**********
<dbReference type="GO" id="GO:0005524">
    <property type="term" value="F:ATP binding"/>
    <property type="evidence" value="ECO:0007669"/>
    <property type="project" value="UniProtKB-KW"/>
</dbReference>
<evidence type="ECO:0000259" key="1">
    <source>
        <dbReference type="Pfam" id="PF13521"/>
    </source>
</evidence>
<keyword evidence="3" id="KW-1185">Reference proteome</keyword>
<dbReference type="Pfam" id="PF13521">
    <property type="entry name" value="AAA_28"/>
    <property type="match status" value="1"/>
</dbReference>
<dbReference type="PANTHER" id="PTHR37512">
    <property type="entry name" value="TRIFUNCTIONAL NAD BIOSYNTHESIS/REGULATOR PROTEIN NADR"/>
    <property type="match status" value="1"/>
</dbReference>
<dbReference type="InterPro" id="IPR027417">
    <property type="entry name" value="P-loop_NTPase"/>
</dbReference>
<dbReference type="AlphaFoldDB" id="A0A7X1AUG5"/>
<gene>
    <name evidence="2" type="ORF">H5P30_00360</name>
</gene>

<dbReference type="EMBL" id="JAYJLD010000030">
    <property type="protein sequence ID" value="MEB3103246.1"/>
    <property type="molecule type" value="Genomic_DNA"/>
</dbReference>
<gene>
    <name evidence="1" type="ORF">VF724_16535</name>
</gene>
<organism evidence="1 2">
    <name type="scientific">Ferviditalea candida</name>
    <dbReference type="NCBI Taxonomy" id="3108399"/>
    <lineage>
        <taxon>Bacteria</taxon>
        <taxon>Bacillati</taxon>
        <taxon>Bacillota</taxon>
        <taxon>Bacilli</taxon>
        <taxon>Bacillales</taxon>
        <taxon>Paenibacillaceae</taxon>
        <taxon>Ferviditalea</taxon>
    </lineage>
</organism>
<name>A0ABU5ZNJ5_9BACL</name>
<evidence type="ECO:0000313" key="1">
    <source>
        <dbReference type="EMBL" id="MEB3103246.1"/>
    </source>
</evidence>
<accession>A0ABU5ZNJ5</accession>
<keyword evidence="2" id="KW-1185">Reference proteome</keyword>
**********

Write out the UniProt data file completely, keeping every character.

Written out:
<dbReference type="GO" id="GO:0005524">
    <property type="term" value="F:ATP binding"/>
    <property type="evidence" value="ECO:0007669"/>
    <property type="project" value="UniProtKB-KW"/>
</dbReference>
<evidence type="ECO:0000259" key="1">
    <source>
        <dbReference type="Pfam" id="PF13521"/>
    </source>
</evidence>
<keyword evidence="3" id="KW-1185">Reference proteome</keyword>
<dbReference type="Pfam" id="PF13521">
    <property type="entry name" value="AAA_28"/>
    <property type="match status" value="1"/>
</dbReference>
<dbReference type="PANTHER" id="PTHR37512">
    <property type="entry name" value="TRIFUNCTIONAL NAD BIOSYNTHESIS/REGULATOR PROTEIN NADR"/>
    <property type="match status" value="1"/>
</dbReference>
<dbReference type="InterPro" id="IPR027417">
    <property type="entry name" value="P-loop_NTPase"/>
</dbReference>
<dbReference type="AlphaFoldDB" id="A0A7X1AUG5"/>
<gene>
    <name evidence="2" type="ORF">H5P30_00360</name>
</gene>

<dbReference type="EMBL" id="JAYJLD010000030">
    <property type="protein sequence ID" value="MEB3103246.1"/>
    <property type="molecule type" value="Genomic_DNA"/>
</dbReference>
<gene>
    <name evidence="1" type="ORF">VF724_16535</name>
</gene>
<organism evidence="1 2">
    <name type="scientific">Ferviditalea candida</name>
    <dbReference type="NCBI Taxonomy" id="3108399"/>
    <lineage>
        <taxon>Bacteria</taxon>
        <taxon>Bacillati</taxon>
        <taxon>Bacillota</taxon>
        <taxon>Bacilli</taxon>
        <taxon>Bacillales</taxon>
        <taxon>Paenibacillaceae</taxon>
        <taxon>Ferviditalea</taxon>
    </lineage>
</organism>
<name>A0ABU5ZNJ5_9BACL</name>
<evidence type="ECO:0000313" key="1">
    <source>
        <dbReference type="EMBL" id="MEB3103246.1"/>
    </source>
</evidence>
<accession>A0ABU5ZNJ5</accession>
<keyword evidence="2" id="KW-1185">Reference proteome</keyword>